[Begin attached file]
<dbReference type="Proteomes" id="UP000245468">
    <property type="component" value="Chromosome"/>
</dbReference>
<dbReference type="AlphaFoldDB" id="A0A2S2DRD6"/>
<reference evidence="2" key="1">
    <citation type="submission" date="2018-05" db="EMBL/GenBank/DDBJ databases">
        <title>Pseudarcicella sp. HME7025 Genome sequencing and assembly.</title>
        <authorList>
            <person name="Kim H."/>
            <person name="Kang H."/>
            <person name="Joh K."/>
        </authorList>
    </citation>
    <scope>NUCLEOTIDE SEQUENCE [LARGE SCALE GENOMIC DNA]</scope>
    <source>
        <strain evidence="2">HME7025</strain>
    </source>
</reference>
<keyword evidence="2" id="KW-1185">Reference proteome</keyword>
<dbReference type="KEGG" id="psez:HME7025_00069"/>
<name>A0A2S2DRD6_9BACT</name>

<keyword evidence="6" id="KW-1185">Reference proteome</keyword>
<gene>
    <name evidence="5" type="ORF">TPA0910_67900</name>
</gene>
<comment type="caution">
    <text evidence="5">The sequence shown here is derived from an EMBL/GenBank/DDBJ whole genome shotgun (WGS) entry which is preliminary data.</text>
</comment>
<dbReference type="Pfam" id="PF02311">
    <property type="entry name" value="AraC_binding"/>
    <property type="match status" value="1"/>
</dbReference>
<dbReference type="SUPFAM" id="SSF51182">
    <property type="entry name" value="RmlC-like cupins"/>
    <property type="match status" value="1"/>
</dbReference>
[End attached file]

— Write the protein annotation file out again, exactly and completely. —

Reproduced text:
<dbReference type="Proteomes" id="UP000245468">
    <property type="component" value="Chromosome"/>
</dbReference>
<dbReference type="AlphaFoldDB" id="A0A2S2DRD6"/>
<reference evidence="2" key="1">
    <citation type="submission" date="2018-05" db="EMBL/GenBank/DDBJ databases">
        <title>Pseudarcicella sp. HME7025 Genome sequencing and assembly.</title>
        <authorList>
            <person name="Kim H."/>
            <person name="Kang H."/>
            <person name="Joh K."/>
        </authorList>
    </citation>
    <scope>NUCLEOTIDE SEQUENCE [LARGE SCALE GENOMIC DNA]</scope>
    <source>
        <strain evidence="2">HME7025</strain>
    </source>
</reference>
<keyword evidence="2" id="KW-1185">Reference proteome</keyword>
<dbReference type="KEGG" id="psez:HME7025_00069"/>
<name>A0A2S2DRD6_9BACT</name>

<keyword evidence="6" id="KW-1185">Reference proteome</keyword>
<gene>
    <name evidence="5" type="ORF">TPA0910_67900</name>
</gene>
<comment type="caution">
    <text evidence="5">The sequence shown here is derived from an EMBL/GenBank/DDBJ whole genome shotgun (WGS) entry which is preliminary data.</text>
</comment>
<dbReference type="Pfam" id="PF02311">
    <property type="entry name" value="AraC_binding"/>
    <property type="match status" value="1"/>
</dbReference>
<dbReference type="SUPFAM" id="SSF51182">
    <property type="entry name" value="RmlC-like cupins"/>
    <property type="match status" value="1"/>
</dbReference>